A healthy urban habitat
Half the world's population live in cities. By 2050, the total number of urban dwellers is expected to nearly double, rising from 3.3 billion to 6.4 billion1. How do we accommodate urbanisation while ensuring good quality of life and health? How do we minimise environmental damage but still develop our cities? This thematic issue provides a window into the research evidence that can help us create healthier urban environments and more sustainable urban policies.
Transdisciplinary research is needed to develop approaches that integrate the complexity of urban challenges, otherwise it is easy to lose sight of how issues interact. 'Transport and land use planning: integrating shared strategies' illustrates how this approach can lead to more sustainable transport outcomes.
Similarly, the impacts of climate change have to be integrated with other strategies designed to improve urban living. 'Flexible approaches to managing air pollution' stresses the importance of an interdisciplinary approach to managing air pollution and climate change effects.
Improving urban waste management could help with the search for alternative energy sources and overcome a shortage of land while ensuring resources are used more sustainably (see: 'What is the best way to manage urban waste?').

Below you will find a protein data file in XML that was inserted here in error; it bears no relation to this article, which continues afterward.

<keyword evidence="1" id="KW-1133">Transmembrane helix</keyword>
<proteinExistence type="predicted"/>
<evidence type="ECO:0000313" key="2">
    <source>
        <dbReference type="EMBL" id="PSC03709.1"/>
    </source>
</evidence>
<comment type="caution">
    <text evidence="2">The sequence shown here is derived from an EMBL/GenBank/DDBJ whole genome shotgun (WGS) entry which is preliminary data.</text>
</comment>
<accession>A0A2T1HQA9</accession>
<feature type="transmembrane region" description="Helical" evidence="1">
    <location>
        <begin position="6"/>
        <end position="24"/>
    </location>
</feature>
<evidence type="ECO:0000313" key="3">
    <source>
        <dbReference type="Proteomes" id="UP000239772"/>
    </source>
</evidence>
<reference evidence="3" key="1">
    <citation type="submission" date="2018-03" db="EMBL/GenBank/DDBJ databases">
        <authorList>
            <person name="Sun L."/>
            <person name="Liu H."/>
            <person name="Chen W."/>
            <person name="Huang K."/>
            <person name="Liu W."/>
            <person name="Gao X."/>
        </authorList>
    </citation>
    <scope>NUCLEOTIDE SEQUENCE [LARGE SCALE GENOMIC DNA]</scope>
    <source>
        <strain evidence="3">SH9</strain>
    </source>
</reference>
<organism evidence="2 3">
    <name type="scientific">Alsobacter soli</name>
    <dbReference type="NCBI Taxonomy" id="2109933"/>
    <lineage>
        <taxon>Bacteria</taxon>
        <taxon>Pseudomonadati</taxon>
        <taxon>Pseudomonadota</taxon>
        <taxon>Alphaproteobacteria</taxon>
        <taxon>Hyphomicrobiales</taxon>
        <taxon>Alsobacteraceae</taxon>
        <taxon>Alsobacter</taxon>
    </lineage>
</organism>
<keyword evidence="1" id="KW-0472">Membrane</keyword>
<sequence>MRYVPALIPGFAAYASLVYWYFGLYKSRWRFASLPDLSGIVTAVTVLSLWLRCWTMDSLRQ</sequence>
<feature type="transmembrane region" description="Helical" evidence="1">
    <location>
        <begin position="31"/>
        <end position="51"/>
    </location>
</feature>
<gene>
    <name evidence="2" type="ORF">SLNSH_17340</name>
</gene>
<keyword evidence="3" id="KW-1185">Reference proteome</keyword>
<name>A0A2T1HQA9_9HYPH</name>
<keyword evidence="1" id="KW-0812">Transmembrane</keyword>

Vibrant urban areas demand both new construction and a continual reworking of existing structures. This leads to opportunities to erect new eco-friendly buildings, designed for climate change mitigation and healthier lifestyles. In response, we need construction technologies which minimise impact on the environment and human health (see 'Encouraging construction companies to think green').
Motorised transport is of particular concern in urban areas and has multiple health and environmental ramifications. But perhaps the urban form itself is often the real culprit, or more specifically, the way we have quietly allowed land uses to arise in locations, and in configurations, which generate the traffic we then condemn. The article, 'Estimating exposure to excessive noise in cities', examines the extent to which traffic noise affects human health.
Research has shown that access to natural environments promotes health and creates a sense of well-being. Good urban policies are needed to ensure all citizens share in these benefits (see 'Living near parks can improve health').
Future land use planning needs to take into account the impact on sustainability and health in how we locate city functions. These aspects are as important as economic considerations, for in the long term we may have to pay a high price for unsustainable urban living.